Friday, April 25, 2014

Seven Quick Takes: Easter

Everyone needs an Easter tradition: mine is breaking something. I don't mean breaking a plate; that's what normal people do. Last year I broke a glass coffee table that didn't even belong to us - as well as my husband's homemade Medieval helmet he had just finished making for a future Halloween costume. This year I broke the glass front of our microwave. It really takes the joy out of leftovers when you don't have a microwave to heat them up in. How did people survive when they had to use the stove or oven?

When you join a liturgical church from an evangelical or non-religious background, they really should warn you about the effect on your knees. I thought I was set thanks to all the gratuitous kneeling and genuflecting my church likes to do. Unfortunately I'd forgotten just how intense the Good Friday service is; I should have been doing squats and lunges.

Last year I tried to do way too much, so this year I scaled it back a bit. Unfortunately I still hadn't learned that your apartment should be completely clean prior to the Triduum, because you won't have time to touch it until Sunday, and then you're exhausted. Not to mention cooking a feast for 8 in a tiny kitchen. 

Proof that I'm still a novice at this: I wrote Trivium instead of Triduum, then decided I'd best look it up. I should probably figure these things out before we have our first church.

Don't talk to me about your gracious hospitality. I was scraping mashed potatoes into the serving dish as our guests arrived, hollering to know if anyone wanted wine or beer while I tried not to get potato in my hair.

That's why I steer clear of certain lifestyle-typed blogs. You know the ones: the gorgeous pictures of their newly painted furniture and crafts and homemade Advent wreaths and delicacies baked with homemade crusts. I almost cried when I read one blog say "Of course I had the table set and decorated by 9 a.m. the day of the party."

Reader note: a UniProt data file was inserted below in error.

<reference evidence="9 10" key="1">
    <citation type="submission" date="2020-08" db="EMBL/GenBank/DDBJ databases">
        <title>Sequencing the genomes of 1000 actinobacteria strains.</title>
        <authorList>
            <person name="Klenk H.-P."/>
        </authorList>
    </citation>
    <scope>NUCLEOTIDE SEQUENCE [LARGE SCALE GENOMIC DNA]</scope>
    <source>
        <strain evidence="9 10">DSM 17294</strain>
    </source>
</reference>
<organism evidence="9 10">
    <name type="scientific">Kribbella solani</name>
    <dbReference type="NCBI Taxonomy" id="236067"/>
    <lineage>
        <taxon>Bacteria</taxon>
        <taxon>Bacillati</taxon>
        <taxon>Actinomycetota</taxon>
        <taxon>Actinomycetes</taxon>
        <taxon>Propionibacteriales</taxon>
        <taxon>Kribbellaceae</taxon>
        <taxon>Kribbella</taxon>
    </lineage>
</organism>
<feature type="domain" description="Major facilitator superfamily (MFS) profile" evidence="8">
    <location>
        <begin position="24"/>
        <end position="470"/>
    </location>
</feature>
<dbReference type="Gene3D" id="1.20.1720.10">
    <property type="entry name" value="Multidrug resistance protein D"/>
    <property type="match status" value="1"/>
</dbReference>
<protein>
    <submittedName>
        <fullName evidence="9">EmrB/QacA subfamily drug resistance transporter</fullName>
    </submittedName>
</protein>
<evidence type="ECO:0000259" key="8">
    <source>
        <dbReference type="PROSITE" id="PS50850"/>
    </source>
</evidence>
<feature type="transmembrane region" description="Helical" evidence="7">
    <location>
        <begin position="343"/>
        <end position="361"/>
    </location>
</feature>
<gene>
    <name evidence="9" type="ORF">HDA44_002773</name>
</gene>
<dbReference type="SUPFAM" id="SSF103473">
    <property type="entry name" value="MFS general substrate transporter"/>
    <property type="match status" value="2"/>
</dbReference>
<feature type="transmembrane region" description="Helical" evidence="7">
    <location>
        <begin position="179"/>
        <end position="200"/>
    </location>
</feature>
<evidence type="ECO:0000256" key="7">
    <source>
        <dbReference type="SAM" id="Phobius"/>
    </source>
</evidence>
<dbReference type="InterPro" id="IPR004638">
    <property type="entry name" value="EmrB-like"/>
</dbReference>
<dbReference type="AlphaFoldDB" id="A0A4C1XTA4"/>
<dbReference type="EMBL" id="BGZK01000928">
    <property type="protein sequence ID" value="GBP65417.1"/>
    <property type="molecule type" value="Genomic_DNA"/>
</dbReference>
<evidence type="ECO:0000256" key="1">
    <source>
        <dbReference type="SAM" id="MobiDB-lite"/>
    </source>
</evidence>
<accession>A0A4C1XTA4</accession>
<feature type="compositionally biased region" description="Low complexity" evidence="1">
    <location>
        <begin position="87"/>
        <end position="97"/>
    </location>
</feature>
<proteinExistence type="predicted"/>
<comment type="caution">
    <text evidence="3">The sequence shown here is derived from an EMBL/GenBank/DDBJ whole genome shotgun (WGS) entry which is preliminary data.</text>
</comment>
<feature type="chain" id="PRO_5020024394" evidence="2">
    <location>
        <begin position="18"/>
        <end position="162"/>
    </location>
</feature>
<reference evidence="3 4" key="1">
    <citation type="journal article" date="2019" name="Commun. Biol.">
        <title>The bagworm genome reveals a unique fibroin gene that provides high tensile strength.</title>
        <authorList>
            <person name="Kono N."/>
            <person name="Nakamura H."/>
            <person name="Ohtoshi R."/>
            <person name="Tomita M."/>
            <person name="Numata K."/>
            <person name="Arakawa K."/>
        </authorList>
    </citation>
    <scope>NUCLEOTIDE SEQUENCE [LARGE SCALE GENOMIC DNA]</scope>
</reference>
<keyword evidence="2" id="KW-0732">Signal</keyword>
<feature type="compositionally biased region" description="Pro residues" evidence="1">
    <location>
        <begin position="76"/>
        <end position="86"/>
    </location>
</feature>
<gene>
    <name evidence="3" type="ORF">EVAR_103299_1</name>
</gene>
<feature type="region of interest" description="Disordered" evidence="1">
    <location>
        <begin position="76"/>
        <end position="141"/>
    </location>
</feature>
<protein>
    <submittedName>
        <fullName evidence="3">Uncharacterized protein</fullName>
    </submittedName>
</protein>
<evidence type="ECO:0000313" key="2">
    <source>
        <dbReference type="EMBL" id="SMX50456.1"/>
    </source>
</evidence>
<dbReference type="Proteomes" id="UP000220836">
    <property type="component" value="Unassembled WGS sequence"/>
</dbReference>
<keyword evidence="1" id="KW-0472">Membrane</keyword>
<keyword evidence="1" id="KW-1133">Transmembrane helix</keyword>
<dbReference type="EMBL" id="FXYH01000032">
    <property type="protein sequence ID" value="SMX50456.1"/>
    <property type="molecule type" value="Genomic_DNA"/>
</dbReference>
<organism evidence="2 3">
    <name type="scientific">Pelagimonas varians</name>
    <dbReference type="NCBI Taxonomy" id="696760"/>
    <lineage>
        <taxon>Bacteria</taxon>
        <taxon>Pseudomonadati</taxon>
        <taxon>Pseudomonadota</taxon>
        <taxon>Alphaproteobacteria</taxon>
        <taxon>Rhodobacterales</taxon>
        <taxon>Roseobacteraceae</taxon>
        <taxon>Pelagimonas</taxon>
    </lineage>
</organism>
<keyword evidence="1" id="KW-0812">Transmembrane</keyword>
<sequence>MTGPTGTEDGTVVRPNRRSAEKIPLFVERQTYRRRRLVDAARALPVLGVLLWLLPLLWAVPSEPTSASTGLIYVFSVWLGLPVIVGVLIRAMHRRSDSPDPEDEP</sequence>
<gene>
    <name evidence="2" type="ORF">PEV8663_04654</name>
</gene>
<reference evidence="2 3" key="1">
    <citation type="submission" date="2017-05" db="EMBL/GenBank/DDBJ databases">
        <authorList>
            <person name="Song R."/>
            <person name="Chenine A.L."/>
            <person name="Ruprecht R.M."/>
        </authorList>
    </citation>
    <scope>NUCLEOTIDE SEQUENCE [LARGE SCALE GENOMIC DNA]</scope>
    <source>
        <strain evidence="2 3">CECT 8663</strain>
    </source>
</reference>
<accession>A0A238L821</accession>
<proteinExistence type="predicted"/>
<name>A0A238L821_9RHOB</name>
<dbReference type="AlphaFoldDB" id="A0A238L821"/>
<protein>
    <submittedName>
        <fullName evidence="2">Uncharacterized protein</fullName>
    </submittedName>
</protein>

Thankfully, my lack of housekeeping was supplemented by a dear friend of ours who brought delightful butternut squash and gluten-free chocolate brownies so I could have dessert. They didn't even taste gluten-free. The best part is that on Monday I had leftover chocolate brownie for breakfast. It's still Easter, don't judge me. 


  1. Sometime before I realized that Orthodoxy was home, I thought about the Anglican Church, and I went sometimes with my Anglican friend. But I was pretty sure I couldn't convert to that church because kneeling was so. hard. on my back! It seemed silly, but it was a fact. Now I stand for long periods, which isn't too bad, and prostrations are actually a welcome relief during the long services of Lent. What I really like is praying in bed! But I guess I don't do my best praying there. ;-)

    1. I know people say LOL, but I did actually laugh out loud at your comment. There's a learning curve to the kneeling, and figuring out which muscles to use :) There's a huge variety in Episcopal churches on how much kneeling is done, from my current parish that spends more time kneeling than not, to very low-church parishes that only kneel during the confession. Actually, I would have a much harder time standing for the entire liturgy!